Sconfienza noted that while NSAIDs do not have a direct effect on the joint, they do have the ability to relieve pain, so like with steroid injections, patients may continue activities and worsen their condition.

Steroid Injections

Darbandi and colleagues also selected patients from the OAI database, enrolling 50 patients who received corticosteroid injections, 50 who received hyaluronic acid injections, and 50 who were not injected over a 36-month time period. The groups were matched by sex, body mass index (BMI), and x-ray findings.

Patients underwent x-ray imaging of the knee at baseline and 2 years later. The researchers analyzed the images, including joint space narrowing, formation of bone spurs, and bone thickening around the knee cartilage.

“Even though imaging findings for all patients were similar at baseline, the imaging hallmarks of osteoarthritis were worse 2 years later in patients who received corticosteroid injections compared to patients who received hyaluronic acid injections or no treatment at all,” Darbandi said. “The results suggest that hyaluronic acid injections should be further explored for the management of knee osteoarthritis symptoms, and that steroid injections should be utilized with more caution.”

Upadhyay Bharadwaj also accessed patients from the OAI. Her team’s study included 210 patients; 44 were injected with corticosteroids, and 26 with hyaluronic acid. The treatment and control groups were matched by age, sex, BMI, pain and physical activity scores, and severity of disease.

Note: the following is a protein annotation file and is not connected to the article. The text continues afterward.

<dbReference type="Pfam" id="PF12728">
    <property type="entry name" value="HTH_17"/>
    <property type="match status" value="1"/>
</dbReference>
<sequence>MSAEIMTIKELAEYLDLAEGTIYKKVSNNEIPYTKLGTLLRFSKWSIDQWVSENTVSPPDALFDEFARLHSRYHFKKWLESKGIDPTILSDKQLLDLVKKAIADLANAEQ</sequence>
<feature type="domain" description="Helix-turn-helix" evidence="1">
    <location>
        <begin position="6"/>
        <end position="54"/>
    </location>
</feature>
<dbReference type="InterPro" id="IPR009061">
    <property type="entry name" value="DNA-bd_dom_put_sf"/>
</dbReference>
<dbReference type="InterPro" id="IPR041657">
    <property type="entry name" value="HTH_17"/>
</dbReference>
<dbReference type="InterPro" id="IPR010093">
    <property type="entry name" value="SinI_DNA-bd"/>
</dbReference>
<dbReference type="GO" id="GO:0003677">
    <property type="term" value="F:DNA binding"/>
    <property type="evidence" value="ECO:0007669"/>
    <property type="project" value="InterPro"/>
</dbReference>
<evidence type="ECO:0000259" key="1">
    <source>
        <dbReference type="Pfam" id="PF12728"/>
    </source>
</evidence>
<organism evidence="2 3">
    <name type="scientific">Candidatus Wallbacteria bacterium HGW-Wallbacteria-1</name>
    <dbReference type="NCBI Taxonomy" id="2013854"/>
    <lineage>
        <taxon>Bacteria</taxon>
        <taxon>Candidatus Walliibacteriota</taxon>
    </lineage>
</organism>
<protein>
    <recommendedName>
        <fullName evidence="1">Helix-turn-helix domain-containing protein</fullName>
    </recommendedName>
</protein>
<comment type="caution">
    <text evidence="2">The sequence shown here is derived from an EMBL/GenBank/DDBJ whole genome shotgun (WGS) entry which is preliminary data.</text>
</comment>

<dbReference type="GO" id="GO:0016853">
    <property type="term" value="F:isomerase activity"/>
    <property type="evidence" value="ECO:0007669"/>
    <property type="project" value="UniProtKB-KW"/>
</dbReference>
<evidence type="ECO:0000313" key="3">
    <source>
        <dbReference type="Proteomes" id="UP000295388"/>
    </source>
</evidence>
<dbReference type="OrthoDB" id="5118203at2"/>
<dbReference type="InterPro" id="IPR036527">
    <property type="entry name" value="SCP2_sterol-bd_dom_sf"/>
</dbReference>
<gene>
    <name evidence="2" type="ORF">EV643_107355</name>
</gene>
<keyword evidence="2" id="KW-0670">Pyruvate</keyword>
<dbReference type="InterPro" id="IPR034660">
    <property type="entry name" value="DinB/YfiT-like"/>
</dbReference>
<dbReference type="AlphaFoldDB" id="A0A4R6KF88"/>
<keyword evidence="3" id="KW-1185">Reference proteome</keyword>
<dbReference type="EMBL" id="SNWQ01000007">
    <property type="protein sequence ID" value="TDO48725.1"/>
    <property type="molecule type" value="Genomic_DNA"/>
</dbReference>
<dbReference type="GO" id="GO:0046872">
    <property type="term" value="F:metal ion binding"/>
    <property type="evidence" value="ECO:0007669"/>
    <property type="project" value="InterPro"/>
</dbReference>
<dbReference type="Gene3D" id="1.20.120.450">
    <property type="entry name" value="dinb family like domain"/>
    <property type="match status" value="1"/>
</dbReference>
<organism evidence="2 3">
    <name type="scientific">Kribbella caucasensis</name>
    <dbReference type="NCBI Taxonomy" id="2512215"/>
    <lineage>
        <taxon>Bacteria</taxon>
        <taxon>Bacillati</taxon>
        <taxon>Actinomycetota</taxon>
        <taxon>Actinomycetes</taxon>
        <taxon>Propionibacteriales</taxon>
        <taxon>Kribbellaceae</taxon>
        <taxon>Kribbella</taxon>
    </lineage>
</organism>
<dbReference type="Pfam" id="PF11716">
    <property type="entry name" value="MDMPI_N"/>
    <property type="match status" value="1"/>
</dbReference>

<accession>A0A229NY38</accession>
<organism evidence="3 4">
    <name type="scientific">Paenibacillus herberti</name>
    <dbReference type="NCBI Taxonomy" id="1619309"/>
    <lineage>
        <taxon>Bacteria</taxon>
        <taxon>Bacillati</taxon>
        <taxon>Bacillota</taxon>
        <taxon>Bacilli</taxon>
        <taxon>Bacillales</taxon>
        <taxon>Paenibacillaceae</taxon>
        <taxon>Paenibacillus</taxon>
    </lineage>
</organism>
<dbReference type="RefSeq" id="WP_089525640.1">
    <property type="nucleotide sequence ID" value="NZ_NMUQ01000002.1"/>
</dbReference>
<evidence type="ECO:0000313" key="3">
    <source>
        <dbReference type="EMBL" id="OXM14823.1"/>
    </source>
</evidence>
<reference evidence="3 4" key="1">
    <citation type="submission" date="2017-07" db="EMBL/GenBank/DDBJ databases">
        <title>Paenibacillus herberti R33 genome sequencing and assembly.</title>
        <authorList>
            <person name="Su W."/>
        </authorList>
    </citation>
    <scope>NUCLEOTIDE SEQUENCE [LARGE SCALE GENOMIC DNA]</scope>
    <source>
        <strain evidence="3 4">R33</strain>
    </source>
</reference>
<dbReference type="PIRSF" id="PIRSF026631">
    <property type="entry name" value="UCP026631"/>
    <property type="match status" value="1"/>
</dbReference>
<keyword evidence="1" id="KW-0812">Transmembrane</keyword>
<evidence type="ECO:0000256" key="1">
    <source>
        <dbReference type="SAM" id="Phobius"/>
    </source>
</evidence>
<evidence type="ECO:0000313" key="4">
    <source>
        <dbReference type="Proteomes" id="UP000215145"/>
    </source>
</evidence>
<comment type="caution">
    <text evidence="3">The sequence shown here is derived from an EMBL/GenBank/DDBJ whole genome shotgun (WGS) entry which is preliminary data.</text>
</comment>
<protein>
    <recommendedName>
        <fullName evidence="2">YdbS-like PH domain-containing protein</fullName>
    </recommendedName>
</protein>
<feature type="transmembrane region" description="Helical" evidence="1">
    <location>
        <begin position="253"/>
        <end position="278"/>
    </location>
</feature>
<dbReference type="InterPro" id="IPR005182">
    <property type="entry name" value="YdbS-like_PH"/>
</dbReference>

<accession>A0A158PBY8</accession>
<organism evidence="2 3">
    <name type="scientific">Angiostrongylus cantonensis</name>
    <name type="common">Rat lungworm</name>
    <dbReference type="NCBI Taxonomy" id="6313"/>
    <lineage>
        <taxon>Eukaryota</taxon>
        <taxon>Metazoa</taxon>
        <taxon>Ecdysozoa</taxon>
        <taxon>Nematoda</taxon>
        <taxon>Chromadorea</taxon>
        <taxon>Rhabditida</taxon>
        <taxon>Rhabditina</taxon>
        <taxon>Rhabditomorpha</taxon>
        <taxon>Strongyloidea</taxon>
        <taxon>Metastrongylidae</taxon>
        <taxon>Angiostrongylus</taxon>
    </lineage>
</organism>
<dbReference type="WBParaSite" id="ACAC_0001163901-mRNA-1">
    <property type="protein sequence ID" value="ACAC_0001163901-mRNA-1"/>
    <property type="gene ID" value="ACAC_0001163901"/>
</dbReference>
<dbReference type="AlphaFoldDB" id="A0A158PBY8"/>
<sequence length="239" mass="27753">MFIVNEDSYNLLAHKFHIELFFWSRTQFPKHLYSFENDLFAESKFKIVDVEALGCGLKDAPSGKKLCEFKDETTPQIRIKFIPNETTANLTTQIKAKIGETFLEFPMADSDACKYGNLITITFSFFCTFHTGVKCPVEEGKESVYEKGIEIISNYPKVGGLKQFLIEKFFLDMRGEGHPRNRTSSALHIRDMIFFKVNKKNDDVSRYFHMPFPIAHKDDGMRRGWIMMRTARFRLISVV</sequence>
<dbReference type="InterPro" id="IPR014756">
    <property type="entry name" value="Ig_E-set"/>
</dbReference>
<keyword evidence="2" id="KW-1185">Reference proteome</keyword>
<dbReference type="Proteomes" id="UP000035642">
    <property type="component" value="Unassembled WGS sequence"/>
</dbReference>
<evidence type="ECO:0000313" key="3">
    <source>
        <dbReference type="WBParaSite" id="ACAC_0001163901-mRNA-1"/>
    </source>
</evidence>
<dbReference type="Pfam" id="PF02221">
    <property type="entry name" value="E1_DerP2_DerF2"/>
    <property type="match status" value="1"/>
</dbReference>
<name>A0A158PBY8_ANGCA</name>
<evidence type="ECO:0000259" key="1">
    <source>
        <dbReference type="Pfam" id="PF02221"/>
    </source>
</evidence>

MRI was performed on all patients at the time of the injection and 2 years before and after. Corticosteroid knee injections were significantly associated with the overall progression of osteoarthritis in the knee, specifically in the lateral meniscus, lateral cartilage, and medial cartilage, Upadhyay Bharadwaj reported.

Hyaluronic acid knee injections were not significantly associated with the progression of osteoarthritis in the knee, she added. Compared with the control group, the group who received hyaluronic injections showed a decreased progression of osteoarthritis, specifically in bone marrow lesions.

FBI, Big Tech, Big Media: Partners in collusion: Elon Musk appears to have the SMOKING GUN

FBI, Big Tech, Big Media: Partners in collusion

The bold release by Elon Musk of Twitter files on how and why employees blocked The Post’s 2020 bombshell on Hunter Biden’s laptop marks a defining moment in modern American history. The disturbing details of arrogance and ignorance revealed the so-called geniuses pulling the technology levers to be as supernatural as the man behind the curtain in “The Wizard of Oz.” 

The deflating reaction in both is the same: Is that all there is? 

In this case, no, not by a long shot. For Musk’s revelations must be the start of a national campaign to expose the entire picture of the unholy collusion between partisan government censors and Big Tech. 

Consider that Facebook’s Mark Zuckerberg recently admitted to podcaster Joe Rogan the FBI warned the company in the fall of 2020 to watch out for Russian disinformation schemes. 

“The FBI came to us, some folks on our team, and was like ‘hey, just so you know, you should be on high alert. We thought there was a lot of Russian propaganda in the 2016 election, we have it on notice that basically there’s about to be some kind of dump that’s similar to that.’”